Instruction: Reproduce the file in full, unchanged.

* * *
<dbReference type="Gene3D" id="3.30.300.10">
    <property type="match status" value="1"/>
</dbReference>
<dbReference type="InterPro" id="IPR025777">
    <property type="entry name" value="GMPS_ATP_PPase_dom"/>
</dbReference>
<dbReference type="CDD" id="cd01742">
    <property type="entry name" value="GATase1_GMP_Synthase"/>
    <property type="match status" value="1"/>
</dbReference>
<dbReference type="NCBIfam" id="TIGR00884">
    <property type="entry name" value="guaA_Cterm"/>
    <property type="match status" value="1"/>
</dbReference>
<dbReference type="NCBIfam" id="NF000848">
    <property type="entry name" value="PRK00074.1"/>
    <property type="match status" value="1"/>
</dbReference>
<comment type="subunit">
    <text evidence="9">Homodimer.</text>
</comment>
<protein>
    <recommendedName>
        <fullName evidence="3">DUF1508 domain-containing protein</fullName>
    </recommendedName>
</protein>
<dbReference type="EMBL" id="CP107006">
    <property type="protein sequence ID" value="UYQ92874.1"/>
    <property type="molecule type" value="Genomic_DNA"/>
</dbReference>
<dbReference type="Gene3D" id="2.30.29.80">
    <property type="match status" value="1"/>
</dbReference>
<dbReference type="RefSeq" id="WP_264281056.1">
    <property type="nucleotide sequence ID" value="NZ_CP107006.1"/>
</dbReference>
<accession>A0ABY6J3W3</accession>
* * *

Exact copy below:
<dbReference type="Gene3D" id="3.30.300.10">
    <property type="match status" value="1"/>
</dbReference>
<dbReference type="InterPro" id="IPR025777">
    <property type="entry name" value="GMPS_ATP_PPase_dom"/>
</dbReference>
<dbReference type="CDD" id="cd01742">
    <property type="entry name" value="GATase1_GMP_Synthase"/>
    <property type="match status" value="1"/>
</dbReference>
<dbReference type="NCBIfam" id="TIGR00884">
    <property type="entry name" value="guaA_Cterm"/>
    <property type="match status" value="1"/>
</dbReference>
<dbReference type="NCBIfam" id="NF000848">
    <property type="entry name" value="PRK00074.1"/>
    <property type="match status" value="1"/>
</dbReference>
<comment type="subunit">
    <text evidence="9">Homodimer.</text>
</comment>
<protein>
    <recommendedName>
        <fullName evidence="3">DUF1508 domain-containing protein</fullName>
    </recommendedName>
</protein>
<dbReference type="EMBL" id="CP107006">
    <property type="protein sequence ID" value="UYQ92874.1"/>
    <property type="molecule type" value="Genomic_DNA"/>
</dbReference>
<dbReference type="Gene3D" id="2.30.29.80">
    <property type="match status" value="1"/>
</dbReference>
<dbReference type="RefSeq" id="WP_264281056.1">
    <property type="nucleotide sequence ID" value="NZ_CP107006.1"/>
</dbReference>
<accession>A0ABY6J3W3</accession>